7. Student Reactions: Students loved the ScreenChomp final project. Carnazzo stated the students really liked the part where their drawings appeared on the screen in the final product.
  8. Other Applications: Carnazzo felt this tool had a lot of klout in the classroom as students do so much problem-solving in math. She plans on using it in the future to have students record and compare different solution strategies to a single problem.
Sample other iCreations from the Carnazzo Kitchen: Grammar & Literacy with Tacky Wales, short vowel sounds with Songify, Math fact families with Talking Tom and friends, classifying motion with iCardSort, integrating Math and literacy using Puppet Pals Director’s Pass

FREEBIES and GOODIES OH MY!

TechChef4u now offers a Doc Locker full of freebies and goodies that can be used in the classroom. Lots of resources and templates can be found in the Creatively Productive Digital Downloads Doc Locker. Just sign up using the form below and you will receive an email shortly with a secret link to the site and password to nab your freebies.

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29 Aug 2011
Comments: 2

Everything Explained: Devour Deluxe Screencasting

In the techchef4u kitchen, ingredients and tools tend to be free… but I am making an exception…

Explain Everything: Screencasting App

I am typically quite skeptical when I come across paid apps that do the same thing as free ones. That being said… I have been looking for an advanced screencasting app for some time and was quite elated with the features, design, and potential Explain Everything promised. While I am still partial to Screenchomp (as it is free, simple to use, and offers the ability to download an mp4 video file without having to upload it to Youtube), it only offers simple color annotation with no shapes or arrows and will not allow you to annotate over documents, presentations, or multiple images. While this is perfect for elementary and Khan-esque videos, secondary students, teachers, and the tech world need the advanced functionality that Explain Everything offers.

In corresponding with the Explain Everything app developer, I discovered the reason I truly love this app. As you will see it is easy to use with profound functionality, but the real “you had me at slide to unlock” moment was the innate educational value and potential the app possessed. With this said, I wasn’t at all surprised that a Director of Educational Technology was behind such a polished gem.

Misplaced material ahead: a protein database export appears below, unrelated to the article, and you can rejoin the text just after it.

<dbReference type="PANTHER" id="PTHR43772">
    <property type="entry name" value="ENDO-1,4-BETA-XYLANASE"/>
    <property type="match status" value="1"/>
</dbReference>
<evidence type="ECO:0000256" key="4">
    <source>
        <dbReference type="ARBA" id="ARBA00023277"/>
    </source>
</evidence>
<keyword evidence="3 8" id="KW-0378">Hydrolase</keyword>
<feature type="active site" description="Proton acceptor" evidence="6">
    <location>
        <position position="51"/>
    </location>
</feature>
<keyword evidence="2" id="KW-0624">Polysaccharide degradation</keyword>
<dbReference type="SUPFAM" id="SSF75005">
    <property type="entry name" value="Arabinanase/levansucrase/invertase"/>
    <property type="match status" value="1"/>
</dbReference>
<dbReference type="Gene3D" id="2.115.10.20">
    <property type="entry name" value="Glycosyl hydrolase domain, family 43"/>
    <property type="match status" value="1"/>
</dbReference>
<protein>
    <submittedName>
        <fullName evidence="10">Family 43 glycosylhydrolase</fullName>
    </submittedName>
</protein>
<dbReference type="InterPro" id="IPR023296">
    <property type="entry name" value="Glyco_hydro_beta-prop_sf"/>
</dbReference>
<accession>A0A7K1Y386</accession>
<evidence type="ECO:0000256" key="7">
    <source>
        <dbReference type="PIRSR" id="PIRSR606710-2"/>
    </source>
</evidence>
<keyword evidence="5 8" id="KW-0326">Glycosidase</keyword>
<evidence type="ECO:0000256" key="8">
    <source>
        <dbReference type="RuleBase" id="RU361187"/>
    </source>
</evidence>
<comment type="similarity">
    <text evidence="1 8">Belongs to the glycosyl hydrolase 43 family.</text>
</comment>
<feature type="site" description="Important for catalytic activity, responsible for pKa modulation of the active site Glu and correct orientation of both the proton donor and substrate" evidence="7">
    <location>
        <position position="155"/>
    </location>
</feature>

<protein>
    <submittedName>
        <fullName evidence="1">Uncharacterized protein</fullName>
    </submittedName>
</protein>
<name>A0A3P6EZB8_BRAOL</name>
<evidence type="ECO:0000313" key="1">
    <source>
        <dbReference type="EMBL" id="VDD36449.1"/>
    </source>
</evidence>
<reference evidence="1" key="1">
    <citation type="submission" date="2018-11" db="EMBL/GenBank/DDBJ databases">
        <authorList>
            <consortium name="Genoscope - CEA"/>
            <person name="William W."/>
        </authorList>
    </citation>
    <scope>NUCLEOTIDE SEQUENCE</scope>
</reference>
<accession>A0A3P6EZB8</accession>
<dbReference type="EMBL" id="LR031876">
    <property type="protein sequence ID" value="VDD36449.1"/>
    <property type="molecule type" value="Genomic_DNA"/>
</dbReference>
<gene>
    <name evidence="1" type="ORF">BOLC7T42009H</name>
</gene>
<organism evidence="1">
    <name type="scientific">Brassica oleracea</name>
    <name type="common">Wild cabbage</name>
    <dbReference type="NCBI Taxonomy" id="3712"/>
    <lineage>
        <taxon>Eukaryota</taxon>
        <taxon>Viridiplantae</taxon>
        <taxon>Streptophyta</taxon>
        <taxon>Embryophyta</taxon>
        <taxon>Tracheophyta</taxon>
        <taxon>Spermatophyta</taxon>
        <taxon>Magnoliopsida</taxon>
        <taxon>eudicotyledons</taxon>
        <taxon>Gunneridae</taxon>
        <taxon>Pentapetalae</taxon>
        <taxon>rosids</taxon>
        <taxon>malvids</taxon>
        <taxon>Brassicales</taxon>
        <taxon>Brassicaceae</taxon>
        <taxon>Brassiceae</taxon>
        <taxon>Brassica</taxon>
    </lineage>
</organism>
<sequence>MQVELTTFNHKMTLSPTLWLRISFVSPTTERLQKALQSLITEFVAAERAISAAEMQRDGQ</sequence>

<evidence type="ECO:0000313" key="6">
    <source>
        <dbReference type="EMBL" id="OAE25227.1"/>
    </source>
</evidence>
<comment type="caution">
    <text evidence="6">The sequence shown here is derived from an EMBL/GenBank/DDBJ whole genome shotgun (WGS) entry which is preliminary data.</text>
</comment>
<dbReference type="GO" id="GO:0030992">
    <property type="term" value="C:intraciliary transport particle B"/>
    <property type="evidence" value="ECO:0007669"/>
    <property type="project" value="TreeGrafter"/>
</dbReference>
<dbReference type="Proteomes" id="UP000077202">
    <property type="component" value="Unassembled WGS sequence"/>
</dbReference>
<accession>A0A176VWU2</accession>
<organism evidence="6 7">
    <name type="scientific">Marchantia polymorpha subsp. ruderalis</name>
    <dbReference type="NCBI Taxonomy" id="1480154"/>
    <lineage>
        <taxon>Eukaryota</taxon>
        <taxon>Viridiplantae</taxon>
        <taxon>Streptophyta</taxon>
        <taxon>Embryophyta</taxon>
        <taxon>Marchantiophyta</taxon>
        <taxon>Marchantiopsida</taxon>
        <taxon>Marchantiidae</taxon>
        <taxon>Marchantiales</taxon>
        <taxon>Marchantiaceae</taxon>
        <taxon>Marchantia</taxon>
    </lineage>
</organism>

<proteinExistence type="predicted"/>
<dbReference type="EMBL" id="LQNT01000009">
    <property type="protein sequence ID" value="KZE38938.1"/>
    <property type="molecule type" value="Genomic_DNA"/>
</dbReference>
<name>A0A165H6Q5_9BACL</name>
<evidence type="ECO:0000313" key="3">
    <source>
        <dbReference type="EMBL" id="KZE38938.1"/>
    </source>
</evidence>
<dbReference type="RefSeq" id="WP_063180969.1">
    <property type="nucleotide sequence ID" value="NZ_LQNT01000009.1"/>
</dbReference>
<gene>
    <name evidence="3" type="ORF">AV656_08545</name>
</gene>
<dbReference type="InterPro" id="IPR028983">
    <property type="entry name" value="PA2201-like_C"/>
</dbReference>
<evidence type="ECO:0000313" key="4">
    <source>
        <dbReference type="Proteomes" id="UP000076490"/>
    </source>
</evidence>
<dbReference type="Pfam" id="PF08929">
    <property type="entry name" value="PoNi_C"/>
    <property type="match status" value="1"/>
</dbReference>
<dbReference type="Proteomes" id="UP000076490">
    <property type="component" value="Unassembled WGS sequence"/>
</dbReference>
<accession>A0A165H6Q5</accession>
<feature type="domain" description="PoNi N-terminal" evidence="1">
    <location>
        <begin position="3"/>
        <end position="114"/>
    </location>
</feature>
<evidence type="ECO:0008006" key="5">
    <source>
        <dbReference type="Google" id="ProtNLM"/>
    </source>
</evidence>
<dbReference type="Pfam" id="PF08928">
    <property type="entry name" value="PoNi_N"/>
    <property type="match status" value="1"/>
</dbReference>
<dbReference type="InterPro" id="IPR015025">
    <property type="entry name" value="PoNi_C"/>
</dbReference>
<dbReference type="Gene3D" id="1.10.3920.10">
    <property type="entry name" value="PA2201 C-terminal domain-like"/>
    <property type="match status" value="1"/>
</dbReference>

So without further ado… let’s delve into the features of Explain Everything:

Explain Everything features:

Explain Everything: Screencasting App
  1. Multiple ways to access your documents: Begin with a blank project or import from photos (similar to Screenchomp) as well as import from Evernote and Dropbox. While there are a few files that were not compatible for import, I did like the fact that you could import a group of photos rather than one at a time.
  2. Slide Sorter: If you have imported multiple pages/images, you have the option to change the order of the slides (or images) and delete them (much like in PPT). Users also have the option to add a blank side in the beginning, middle, or end of a presentation.
  3. Annotation: You can write/highlight and add shapes, lines, arrows, and text. Within each of the annotation drop-downs, you have options to change color, size, transparency, font size, fill color, etc… (Note: the drop-down menu features accessed during your recording do not appear in the final recording).
  4. Insert images: You can insert and edit images (crop and rotate) from Dropbox, Evernote, Camera, or Photo Roll. (Note: The process of importing and editing the image will not appear in the video – recording automatically pauses during this process.)
  5. Layers: You can layer images as well as resize them on the canvas. (This is a slick feature!)
  6. Undo: You have the option to undo/remove a whole object rather than have to erase it in sections (Note: this is selected in the “preferences”: drawings become objects.)
  7. Save: You can save within the app.
  8. Export Images: Images can be exported to the photo roll, emailed, or saved to Dropbox or Evernote.
  9. Export Video: Videos can be saved to the photo roll, emailed, uploaded to youtube, or saved to Dropbox or Evernote. Projects can be emailed or saved to Dropbox or Evernote (they appear to save as an xpl file).
  10. Help menu: Though the app is extremely user-friendly and straight-forward, they do offer a wonderful help section with screenshots and further directions if needed. (If that wasn’t enough, they offer a video and print guide on their site.)